Suspected U.S. drone kills 3 militants in Pakistan: officials
MIRANSHAH, Pakistan (Reuters) - Unmanned U.S. aircraft fired missiles into a home in a tribal region of western Pakistan on Wednesday, killing at least three militants, local intelligence officials said, in an attack that ended a lengthy pause in drone strikes that have become the mainstay of U.S. efforts to quash militants fueling violence across the border in Afghanistan.
The officials said the missiles hit in the outskirts of the town of Miranshah in the North Waziristan, killing at least three. Militants often dispute official versions of such attacks and death tolls.
A source in Washington confirmed that a U.S.-operated drone had been fired at a militant target in Pakistan. The source said that no well-known militants were believed to have been targeted, injured or wounded in the attack.
The strike was the first such attack since November 17 and could deepen anti-U.S. sentiment in Pakistan, which was already running high after a November 26 cross-border NATO air attack that killed 24 Pakistani soldiers.
That incident triggered a deep chill in already troubled U.S.-Pakistan relations, prompting Pakistan to close off NATO supply routes into Afghanistan.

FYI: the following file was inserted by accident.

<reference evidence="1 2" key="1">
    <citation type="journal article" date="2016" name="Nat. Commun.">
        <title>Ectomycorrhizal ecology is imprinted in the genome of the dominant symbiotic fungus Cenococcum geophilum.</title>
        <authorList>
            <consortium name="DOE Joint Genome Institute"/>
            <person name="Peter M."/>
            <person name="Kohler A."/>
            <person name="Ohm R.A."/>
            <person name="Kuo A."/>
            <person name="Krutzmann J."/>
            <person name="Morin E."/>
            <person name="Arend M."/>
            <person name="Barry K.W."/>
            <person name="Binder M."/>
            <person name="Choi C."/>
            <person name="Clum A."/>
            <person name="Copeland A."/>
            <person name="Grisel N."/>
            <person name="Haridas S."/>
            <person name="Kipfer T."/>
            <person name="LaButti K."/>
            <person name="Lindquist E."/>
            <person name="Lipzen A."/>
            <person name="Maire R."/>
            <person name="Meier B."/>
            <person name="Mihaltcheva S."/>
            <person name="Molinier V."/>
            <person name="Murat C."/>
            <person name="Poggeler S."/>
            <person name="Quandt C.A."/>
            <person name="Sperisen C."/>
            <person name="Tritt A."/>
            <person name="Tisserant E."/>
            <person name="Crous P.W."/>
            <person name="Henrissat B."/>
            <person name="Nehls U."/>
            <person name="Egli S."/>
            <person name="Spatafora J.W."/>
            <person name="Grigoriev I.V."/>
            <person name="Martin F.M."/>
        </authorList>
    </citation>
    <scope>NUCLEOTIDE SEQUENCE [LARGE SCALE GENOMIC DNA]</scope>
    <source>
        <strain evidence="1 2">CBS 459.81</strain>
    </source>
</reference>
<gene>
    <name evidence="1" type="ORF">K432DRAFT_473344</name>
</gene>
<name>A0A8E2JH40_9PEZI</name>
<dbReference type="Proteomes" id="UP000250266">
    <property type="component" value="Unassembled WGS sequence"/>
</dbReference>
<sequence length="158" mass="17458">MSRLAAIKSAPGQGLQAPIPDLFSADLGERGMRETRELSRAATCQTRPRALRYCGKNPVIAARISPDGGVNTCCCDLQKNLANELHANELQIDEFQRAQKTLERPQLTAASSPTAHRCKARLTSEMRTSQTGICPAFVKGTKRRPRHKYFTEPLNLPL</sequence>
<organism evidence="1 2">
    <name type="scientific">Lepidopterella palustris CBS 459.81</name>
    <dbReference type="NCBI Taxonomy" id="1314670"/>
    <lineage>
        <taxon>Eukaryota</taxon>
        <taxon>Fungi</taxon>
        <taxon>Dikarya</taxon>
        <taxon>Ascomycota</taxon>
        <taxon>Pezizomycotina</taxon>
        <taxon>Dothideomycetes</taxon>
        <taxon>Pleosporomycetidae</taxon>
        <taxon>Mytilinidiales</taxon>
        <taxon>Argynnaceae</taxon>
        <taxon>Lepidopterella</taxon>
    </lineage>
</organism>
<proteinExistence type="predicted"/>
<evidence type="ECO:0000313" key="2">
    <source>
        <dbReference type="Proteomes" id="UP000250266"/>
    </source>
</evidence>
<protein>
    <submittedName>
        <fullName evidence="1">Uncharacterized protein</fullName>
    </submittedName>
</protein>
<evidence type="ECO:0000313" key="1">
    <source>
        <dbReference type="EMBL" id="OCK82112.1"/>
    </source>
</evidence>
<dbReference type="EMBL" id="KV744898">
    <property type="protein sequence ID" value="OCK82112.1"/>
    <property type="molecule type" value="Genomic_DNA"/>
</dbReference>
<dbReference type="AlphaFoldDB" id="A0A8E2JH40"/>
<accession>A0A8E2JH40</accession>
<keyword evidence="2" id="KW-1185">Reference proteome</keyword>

Drones armed with missiles have played a significant role in U.S. counter-terrorism operations as the Obama administration winds down the war in Afghanistan and Washington's focus expands to militant havens in countries including Pakistan.
The United States vacated a remote air base, used to stage classified drone flights against militants, in Pakistan's southwestern Baluchistan province last month. Pakistan had asked U.S. forces to leave the base after the November air strike.
The Obama administration contends that drone strikes have helped weaken the central leadership of al Qaeda and put associated militant groups on the defensive.
Many such groups operate in Pakistan's unruly northwestern tribal areas along the border with Afghanistan.
U.S. officials denied that the drop-off in lethal drone strikes was part of a deliberate moratorium on such flights linked to the political and diplomatic uproar over the air strike. Officials maintained that lethal drone strikes were based on the availability of targeting intelligence, and implied that such intelligence recently had been in short supply.
For whatever reason, the latest lethal drone strike appears to demonstrate that if there was any kind of moratorium on such attacks, it has now been lifted.
(Additional reporting by Saud Mehsud in Dera Ismail Khan and Mark Hosenball in Washington; writing by Qasim Nauman; editing by Louise Ireland and Mohammad Zargham)
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